lotus headstandIt’s fun to reverse my upside-down perception simply by doing a headstand, and to evoke the holy instant by chanting “aum.” It’s fun “to let my words be chosen for me by ceasing to decide for myself what I’m going to say” (paraphrased from M-21). Recently, I heard myself giving a guided meditation to my yoga class during savasana inviting them to contact a glowing light within them that is always there, allowing it to permeate their bodies and then extend, radiating Its light through them, so that their very presence was a source of healing to all they came in contact with the rest of the day. “The light is in you,” I said, not realizing it was a line from Chapter 18, channeling straight through me. “You need do nothing except not to interfere,” I continued, transmitting Chapter 16 from the True Empathy section. The Light flowed through me on Its way to them.

In concluding, I say to you, “Namaste. The divine Light in me bows to the divine Light in you” or, in ACIM– speak, “You are one Self with me, united with our Creator in this Self. I honor you because of What I am, and What He is, Who loves us both as One.” Lesson 95.15:3.

1 These are five well-known yogic systems. Kundalini yoga, tantric yoga, and kriya yoga are also frequently studied and applied, and the list goes on.

2 Yoga is a vast subject and there are countless books and online resources to explore karma, the chakras, kundalini energy and the koshas, as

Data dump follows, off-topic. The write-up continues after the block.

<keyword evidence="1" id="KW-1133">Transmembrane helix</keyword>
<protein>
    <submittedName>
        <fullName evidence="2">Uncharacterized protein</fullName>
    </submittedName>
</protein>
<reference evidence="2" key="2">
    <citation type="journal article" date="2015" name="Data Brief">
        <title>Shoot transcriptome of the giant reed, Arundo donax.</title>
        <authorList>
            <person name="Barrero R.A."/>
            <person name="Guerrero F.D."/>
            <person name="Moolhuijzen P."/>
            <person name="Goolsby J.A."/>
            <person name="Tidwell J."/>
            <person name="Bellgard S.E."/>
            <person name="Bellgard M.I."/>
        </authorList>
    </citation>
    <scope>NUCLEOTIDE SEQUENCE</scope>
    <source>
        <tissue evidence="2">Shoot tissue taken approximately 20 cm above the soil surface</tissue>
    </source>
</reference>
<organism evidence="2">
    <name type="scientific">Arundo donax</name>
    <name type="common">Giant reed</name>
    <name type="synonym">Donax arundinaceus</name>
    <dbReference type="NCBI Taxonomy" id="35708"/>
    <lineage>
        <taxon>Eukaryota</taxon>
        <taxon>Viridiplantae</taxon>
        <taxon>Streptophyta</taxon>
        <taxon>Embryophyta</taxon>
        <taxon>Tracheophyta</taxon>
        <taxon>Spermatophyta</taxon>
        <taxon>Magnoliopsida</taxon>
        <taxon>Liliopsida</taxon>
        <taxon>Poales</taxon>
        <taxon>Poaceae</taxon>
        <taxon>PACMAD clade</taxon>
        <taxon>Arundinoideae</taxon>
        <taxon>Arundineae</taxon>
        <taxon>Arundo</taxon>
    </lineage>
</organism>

well as many other esoteric topics, if you are so inclined. David Hoffmeister has an interesting chart in his book, Awakening Through A Course in Miracles, that maps the ego mind and the layers are remarkably similar to the koshas.


Copyright 2009 Amy Torres. All rights reserved worldwide.

How the Homeless Made Me Feel at Home

A sthomeless shopping cartudent of mine mentioned her encounters with homeless people and it brought to mind a spiritual experience I’d like to share with you.

She was sharing how defensive and guilty she feels during her walk downtown where there are lots of homeless people.   I also felt guilty when I was living in New York City and there were many homeless on the streets.  Some were mentally ill, some were HIV positive, some were out of work, some chose a life on the street.

Some had kittens, some had dogs, some owned a grocery cart overflowing with neatly bound bundles of stuff.  Some hallucinated and shadow boxed.  Some drank and sat in their own excrement.  Many slept under cardboard boxes which made them invisible in broad daylight.  Some smiled, some lashed out, some were dead silent and hid behind their sign.  They all had the obligatory “begging cup.”greek coffee cup

I got to know certain “regulars”–folks who would usually be planted in a particular spot.  For the most part, all they required was, “Good morning!,” a splash of change in their coffee cup, and a smile.  If they disappeared from their appointed spot, I would feel uneasy, concerned about them.